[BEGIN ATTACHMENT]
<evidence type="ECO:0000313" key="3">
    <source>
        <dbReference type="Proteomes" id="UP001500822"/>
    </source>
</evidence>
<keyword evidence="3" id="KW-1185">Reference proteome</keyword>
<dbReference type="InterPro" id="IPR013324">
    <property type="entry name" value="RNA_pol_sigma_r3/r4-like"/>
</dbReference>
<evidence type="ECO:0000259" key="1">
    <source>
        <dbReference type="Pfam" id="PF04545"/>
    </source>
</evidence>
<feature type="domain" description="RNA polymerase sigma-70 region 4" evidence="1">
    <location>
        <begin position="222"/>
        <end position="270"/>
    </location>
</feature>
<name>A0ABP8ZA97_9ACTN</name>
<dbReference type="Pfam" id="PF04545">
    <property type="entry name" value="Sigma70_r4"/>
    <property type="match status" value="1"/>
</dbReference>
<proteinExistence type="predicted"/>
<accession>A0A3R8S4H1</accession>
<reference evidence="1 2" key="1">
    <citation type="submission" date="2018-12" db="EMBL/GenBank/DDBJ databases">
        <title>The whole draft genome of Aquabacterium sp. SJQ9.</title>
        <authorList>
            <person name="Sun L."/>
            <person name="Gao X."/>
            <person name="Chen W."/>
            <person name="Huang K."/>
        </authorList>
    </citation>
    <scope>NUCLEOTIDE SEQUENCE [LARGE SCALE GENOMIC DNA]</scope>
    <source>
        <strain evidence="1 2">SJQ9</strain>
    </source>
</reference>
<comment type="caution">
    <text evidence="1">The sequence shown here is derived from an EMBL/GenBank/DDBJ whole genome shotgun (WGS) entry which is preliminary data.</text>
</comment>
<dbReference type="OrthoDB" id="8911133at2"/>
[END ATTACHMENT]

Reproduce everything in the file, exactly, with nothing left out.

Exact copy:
<evidence type="ECO:0000313" key="3">
    <source>
        <dbReference type="Proteomes" id="UP001500822"/>
    </source>
</evidence>
<keyword evidence="3" id="KW-1185">Reference proteome</keyword>
<dbReference type="InterPro" id="IPR013324">
    <property type="entry name" value="RNA_pol_sigma_r3/r4-like"/>
</dbReference>
<evidence type="ECO:0000259" key="1">
    <source>
        <dbReference type="Pfam" id="PF04545"/>
    </source>
</evidence>
<feature type="domain" description="RNA polymerase sigma-70 region 4" evidence="1">
    <location>
        <begin position="222"/>
        <end position="270"/>
    </location>
</feature>
<name>A0ABP8ZA97_9ACTN</name>
<dbReference type="Pfam" id="PF04545">
    <property type="entry name" value="Sigma70_r4"/>
    <property type="match status" value="1"/>
</dbReference>
<proteinExistence type="predicted"/>
<accession>A0A3R8S4H1</accession>
<reference evidence="1 2" key="1">
    <citation type="submission" date="2018-12" db="EMBL/GenBank/DDBJ databases">
        <title>The whole draft genome of Aquabacterium sp. SJQ9.</title>
        <authorList>
            <person name="Sun L."/>
            <person name="Gao X."/>
            <person name="Chen W."/>
            <person name="Huang K."/>
        </authorList>
    </citation>
    <scope>NUCLEOTIDE SEQUENCE [LARGE SCALE GENOMIC DNA]</scope>
    <source>
        <strain evidence="1 2">SJQ9</strain>
    </source>
</reference>
<comment type="caution">
    <text evidence="1">The sequence shown here is derived from an EMBL/GenBank/DDBJ whole genome shotgun (WGS) entry which is preliminary data.</text>
</comment>
<dbReference type="OrthoDB" id="8911133at2"/>